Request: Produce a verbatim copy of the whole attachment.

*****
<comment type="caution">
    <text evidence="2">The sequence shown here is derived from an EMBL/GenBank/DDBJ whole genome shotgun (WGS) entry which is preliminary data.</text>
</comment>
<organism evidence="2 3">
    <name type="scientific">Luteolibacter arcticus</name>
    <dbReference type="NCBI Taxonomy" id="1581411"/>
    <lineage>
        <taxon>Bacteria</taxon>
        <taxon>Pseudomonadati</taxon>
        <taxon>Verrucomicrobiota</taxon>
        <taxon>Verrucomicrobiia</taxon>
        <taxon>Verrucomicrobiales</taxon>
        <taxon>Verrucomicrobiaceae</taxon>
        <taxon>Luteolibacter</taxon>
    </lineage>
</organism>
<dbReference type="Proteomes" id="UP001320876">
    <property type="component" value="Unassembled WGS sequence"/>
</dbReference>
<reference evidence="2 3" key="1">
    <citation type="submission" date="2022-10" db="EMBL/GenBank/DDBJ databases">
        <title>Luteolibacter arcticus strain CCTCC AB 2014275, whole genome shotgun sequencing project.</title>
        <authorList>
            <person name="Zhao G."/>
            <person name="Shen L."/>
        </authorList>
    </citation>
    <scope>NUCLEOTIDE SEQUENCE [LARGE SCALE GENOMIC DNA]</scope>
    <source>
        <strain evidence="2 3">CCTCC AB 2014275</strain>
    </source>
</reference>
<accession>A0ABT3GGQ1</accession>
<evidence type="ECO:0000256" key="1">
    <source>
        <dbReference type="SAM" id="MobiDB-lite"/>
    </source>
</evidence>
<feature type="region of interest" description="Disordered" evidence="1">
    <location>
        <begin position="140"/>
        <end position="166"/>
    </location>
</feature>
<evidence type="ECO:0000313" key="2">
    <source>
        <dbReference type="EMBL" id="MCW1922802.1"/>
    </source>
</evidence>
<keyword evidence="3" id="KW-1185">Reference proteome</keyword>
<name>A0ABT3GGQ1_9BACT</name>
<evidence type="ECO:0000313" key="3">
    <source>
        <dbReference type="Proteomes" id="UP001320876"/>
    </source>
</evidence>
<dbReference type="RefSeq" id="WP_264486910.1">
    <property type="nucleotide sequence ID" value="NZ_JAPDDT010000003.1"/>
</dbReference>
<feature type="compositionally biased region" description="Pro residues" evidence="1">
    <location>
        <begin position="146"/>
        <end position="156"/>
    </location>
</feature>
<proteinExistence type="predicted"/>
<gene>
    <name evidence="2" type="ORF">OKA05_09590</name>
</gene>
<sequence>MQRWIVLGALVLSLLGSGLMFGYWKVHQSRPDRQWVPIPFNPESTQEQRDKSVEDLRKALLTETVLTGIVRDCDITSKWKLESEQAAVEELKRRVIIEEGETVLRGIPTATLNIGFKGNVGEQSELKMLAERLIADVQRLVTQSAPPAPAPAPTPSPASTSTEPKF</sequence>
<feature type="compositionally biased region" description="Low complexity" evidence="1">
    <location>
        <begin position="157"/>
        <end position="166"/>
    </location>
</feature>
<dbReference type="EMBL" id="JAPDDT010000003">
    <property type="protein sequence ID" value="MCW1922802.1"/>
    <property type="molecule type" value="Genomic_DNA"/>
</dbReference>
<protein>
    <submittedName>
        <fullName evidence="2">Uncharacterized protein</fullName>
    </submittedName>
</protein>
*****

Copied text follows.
<comment type="caution">
    <text evidence="2">The sequence shown here is derived from an EMBL/GenBank/DDBJ whole genome shotgun (WGS) entry which is preliminary data.</text>
</comment>
<organism evidence="2 3">
    <name type="scientific">Luteolibacter arcticus</name>
    <dbReference type="NCBI Taxonomy" id="1581411"/>
    <lineage>
        <taxon>Bacteria</taxon>
        <taxon>Pseudomonadati</taxon>
        <taxon>Verrucomicrobiota</taxon>
        <taxon>Verrucomicrobiia</taxon>
        <taxon>Verrucomicrobiales</taxon>
        <taxon>Verrucomicrobiaceae</taxon>
        <taxon>Luteolibacter</taxon>
    </lineage>
</organism>
<dbReference type="Proteomes" id="UP001320876">
    <property type="component" value="Unassembled WGS sequence"/>
</dbReference>
<reference evidence="2 3" key="1">
    <citation type="submission" date="2022-10" db="EMBL/GenBank/DDBJ databases">
        <title>Luteolibacter arcticus strain CCTCC AB 2014275, whole genome shotgun sequencing project.</title>
        <authorList>
            <person name="Zhao G."/>
            <person name="Shen L."/>
        </authorList>
    </citation>
    <scope>NUCLEOTIDE SEQUENCE [LARGE SCALE GENOMIC DNA]</scope>
    <source>
        <strain evidence="2 3">CCTCC AB 2014275</strain>
    </source>
</reference>
<accession>A0ABT3GGQ1</accession>
<evidence type="ECO:0000256" key="1">
    <source>
        <dbReference type="SAM" id="MobiDB-lite"/>
    </source>
</evidence>
<feature type="region of interest" description="Disordered" evidence="1">
    <location>
        <begin position="140"/>
        <end position="166"/>
    </location>
</feature>
<evidence type="ECO:0000313" key="2">
    <source>
        <dbReference type="EMBL" id="MCW1922802.1"/>
    </source>
</evidence>
<keyword evidence="3" id="KW-1185">Reference proteome</keyword>
<name>A0ABT3GGQ1_9BACT</name>
<evidence type="ECO:0000313" key="3">
    <source>
        <dbReference type="Proteomes" id="UP001320876"/>
    </source>
</evidence>
<dbReference type="RefSeq" id="WP_264486910.1">
    <property type="nucleotide sequence ID" value="NZ_JAPDDT010000003.1"/>
</dbReference>
<feature type="compositionally biased region" description="Pro residues" evidence="1">
    <location>
        <begin position="146"/>
        <end position="156"/>
    </location>
</feature>
<proteinExistence type="predicted"/>
<gene>
    <name evidence="2" type="ORF">OKA05_09590</name>
</gene>
<sequence>MQRWIVLGALVLSLLGSGLMFGYWKVHQSRPDRQWVPIPFNPESTQEQRDKSVEDLRKALLTETVLTGIVRDCDITSKWKLESEQAAVEELKRRVIIEEGETVLRGIPTATLNIGFKGNVGEQSELKMLAERLIADVQRLVTQSAPPAPAPAPTPSPASTSTEPKF</sequence>
<feature type="compositionally biased region" description="Low complexity" evidence="1">
    <location>
        <begin position="157"/>
        <end position="166"/>
    </location>
</feature>
<dbReference type="EMBL" id="JAPDDT010000003">
    <property type="protein sequence ID" value="MCW1922802.1"/>
    <property type="molecule type" value="Genomic_DNA"/>
</dbReference>
<protein>
    <submittedName>
        <fullName evidence="2">Uncharacterized protein</fullName>
    </submittedName>
</protein>